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Robotic Spine Surgery

Robotic Spine Surgery

The future is now

Reading Time: 3 minutes

Robots have been working for us for the past 50 years. They have been used in industrial applications such as automobile manufacturing doing some of the more dangerous and repetitive work such as welding or lifting heavy car parts. In fact, the Tesla automotive plants have a  significant amount of robots therefore speeding production and decreasing costs. Robotic application in healthcare especially in surgery is a more recent event. Robots are increasing being used in varied way in surgery. They are very helpful since they can lead to increased precision in performing delicate surgeries.

 

Perhaps the best know surgical robot is the DaVinci surgical robot. This robot is used as an extension of the surgeon in performing very delicate surgeries in the abdomen and pelvis. In this application, the robot is positioned over the patient and the surgeon sits in a console and remotely control the robot. In this console the surgeon is able to view what the robot is doing through specialized cameras which are inserted in the patient’s body. Since the robot can work through very small incisions called portals the surgical trauma to the patients body is minimized leading to less surgical pain and a faster recovery for the patient.

 

This kind of robotic use is very different from the robots used in manufacturing. The DaVinci robot is not automated meaning it does not operate independently with a set of instructions like the robots in the Telsa plant or the robots in an Amazon warehouse. The DaVinci robot is more an extension of the surgeons hands and is controlled at all times by the surgeon.

 

The robots used in spinal surgery is a hybrid of the independent robots used in the automotive plants (Telsa, GM, Ford) or in the Amazon warehouse and the DaVinci. The spinal surgery robot is semi-autonomous in that it can carry out some pre-determined instructions and then act as an extension of the surgeon’s hands.

 

Spine surgery often includes placing specialized instruments into the spine while avoid causing injuries to the spine and the nerves which are in it. Some of these specialized instruments or implants are meant to provide support for the spine and required very precise placement.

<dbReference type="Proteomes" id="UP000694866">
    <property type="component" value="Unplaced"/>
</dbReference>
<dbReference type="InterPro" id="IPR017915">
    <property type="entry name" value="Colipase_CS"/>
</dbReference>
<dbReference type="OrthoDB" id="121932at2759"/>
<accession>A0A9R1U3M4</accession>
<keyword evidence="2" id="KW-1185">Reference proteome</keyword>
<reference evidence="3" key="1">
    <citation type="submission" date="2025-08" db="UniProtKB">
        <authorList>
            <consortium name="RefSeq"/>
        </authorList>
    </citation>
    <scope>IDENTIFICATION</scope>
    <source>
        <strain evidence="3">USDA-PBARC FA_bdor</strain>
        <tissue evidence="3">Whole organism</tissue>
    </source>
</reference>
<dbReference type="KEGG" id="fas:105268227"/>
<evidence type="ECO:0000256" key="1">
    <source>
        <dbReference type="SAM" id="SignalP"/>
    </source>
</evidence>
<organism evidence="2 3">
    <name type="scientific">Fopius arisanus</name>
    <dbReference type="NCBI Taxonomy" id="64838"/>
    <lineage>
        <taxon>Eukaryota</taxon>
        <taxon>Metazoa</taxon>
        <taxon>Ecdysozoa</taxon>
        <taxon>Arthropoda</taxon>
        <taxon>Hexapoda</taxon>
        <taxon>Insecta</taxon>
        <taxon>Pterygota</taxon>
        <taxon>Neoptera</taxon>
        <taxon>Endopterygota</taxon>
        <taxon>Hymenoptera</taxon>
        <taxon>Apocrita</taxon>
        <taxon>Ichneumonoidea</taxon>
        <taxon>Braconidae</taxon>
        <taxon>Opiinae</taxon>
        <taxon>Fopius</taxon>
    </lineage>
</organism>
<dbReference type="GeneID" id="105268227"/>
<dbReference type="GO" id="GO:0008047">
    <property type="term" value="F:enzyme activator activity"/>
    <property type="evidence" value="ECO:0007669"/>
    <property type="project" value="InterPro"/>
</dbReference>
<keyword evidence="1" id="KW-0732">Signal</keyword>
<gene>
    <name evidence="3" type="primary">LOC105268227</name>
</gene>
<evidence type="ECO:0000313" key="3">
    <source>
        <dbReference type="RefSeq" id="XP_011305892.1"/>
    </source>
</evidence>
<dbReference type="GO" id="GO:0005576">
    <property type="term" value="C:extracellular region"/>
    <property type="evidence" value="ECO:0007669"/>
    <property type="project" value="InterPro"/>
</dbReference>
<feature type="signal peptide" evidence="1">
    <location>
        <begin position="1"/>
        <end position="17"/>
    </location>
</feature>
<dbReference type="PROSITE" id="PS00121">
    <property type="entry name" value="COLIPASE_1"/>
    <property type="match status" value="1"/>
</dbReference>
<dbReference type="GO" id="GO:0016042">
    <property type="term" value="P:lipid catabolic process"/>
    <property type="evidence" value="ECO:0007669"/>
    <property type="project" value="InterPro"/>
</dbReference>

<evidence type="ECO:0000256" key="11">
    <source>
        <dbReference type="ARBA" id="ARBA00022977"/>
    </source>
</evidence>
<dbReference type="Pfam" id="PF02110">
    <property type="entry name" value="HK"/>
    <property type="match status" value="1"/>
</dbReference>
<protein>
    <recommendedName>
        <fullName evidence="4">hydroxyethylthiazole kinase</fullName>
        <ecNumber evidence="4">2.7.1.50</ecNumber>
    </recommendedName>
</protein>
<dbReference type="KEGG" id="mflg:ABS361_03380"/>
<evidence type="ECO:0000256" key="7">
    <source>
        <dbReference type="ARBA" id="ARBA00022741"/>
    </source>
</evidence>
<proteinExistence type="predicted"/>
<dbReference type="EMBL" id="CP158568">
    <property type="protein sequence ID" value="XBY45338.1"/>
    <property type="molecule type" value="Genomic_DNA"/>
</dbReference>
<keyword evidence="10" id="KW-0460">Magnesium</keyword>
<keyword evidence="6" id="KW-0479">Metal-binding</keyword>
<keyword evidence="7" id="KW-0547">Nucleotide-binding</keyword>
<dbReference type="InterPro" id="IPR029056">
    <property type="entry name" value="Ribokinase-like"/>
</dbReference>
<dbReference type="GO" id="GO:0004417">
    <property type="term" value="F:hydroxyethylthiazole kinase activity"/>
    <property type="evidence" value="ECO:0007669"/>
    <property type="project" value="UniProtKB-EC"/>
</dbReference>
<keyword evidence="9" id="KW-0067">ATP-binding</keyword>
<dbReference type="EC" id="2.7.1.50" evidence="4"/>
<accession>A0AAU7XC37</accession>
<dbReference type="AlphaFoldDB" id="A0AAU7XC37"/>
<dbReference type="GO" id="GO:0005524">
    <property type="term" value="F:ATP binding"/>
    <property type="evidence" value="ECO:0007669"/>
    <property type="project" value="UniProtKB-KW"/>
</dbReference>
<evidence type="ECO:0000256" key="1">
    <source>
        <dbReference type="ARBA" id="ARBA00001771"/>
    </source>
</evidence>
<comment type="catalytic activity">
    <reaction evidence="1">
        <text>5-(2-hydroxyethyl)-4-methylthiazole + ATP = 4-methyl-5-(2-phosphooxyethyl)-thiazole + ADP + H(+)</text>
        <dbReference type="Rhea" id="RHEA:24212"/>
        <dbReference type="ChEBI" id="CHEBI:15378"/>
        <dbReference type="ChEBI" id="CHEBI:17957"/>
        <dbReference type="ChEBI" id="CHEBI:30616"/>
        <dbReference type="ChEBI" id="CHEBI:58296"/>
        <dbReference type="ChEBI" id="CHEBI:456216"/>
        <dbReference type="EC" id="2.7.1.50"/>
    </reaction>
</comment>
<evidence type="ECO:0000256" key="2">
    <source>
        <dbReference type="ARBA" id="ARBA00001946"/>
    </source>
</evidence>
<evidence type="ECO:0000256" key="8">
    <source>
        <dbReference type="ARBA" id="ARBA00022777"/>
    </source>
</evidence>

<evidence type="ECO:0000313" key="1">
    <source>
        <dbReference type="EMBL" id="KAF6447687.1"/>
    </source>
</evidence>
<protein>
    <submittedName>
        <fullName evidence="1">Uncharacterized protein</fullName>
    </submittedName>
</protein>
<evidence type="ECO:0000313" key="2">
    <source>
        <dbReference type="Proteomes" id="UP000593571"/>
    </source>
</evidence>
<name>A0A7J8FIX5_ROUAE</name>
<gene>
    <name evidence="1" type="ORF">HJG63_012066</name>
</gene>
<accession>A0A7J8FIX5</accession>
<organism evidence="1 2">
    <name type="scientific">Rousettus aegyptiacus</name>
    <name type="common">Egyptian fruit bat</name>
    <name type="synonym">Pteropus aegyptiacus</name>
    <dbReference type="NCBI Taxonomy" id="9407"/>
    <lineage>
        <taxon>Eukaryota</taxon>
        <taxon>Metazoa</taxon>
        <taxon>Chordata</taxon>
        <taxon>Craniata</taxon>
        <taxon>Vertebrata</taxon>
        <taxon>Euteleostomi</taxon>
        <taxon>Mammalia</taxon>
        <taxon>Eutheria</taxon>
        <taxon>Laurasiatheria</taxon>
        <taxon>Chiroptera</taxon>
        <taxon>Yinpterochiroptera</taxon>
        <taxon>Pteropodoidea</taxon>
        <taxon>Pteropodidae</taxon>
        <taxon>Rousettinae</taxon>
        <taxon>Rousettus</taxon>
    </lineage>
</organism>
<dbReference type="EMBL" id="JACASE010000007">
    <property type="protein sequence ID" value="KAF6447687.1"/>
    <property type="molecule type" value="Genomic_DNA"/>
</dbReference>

With the spinal robots such as the Mazor or Excelsius GPS very detailed images of the spine from a CT scan is fed into the robot. These images are then used as a guide for the robot to navigate around the spine and allows the robot to find the best path or location to place these specialized instrumentations into the spine. When the robot is doing this it is acting semi-autonomous based on the set of instructions that the surgeon programs into the robot. Once the robot finds the best route to place the  instrumentations it then becomes a guide to help the surgeon in placing the instrumentations.  The surgeon then uses the robot’s guide to place a portal or small incision in the skin above the spine and uses this same portal to place the instrumentations. In this role the robot is acting as an extension of the surgeon in the same way the DaVinci robot does.

In spinal surgery, the current benefits of the robot are:

  • to decrease the time of surgery since it can find the best and quickest way to place instrumentation
  • decrease the size of the surgical incision and therefore the post op pain since the surgeon can now work through the very small incisions.

This is only the beginning. In the future, we can envision spine surgery being done completely by robots based a surgical plan that the surgeon creates. In those scenario, there will be  significant benefits to the patients since the surgery will be done faster, with better surgical precision and with less surgical morbidity leading to a faster recovery for the patients.

 

 

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Dr. Spine

Board Certified, Fellowship Trained Spine Surgeon

Dwight S. Tyndall, MD, FAAOS

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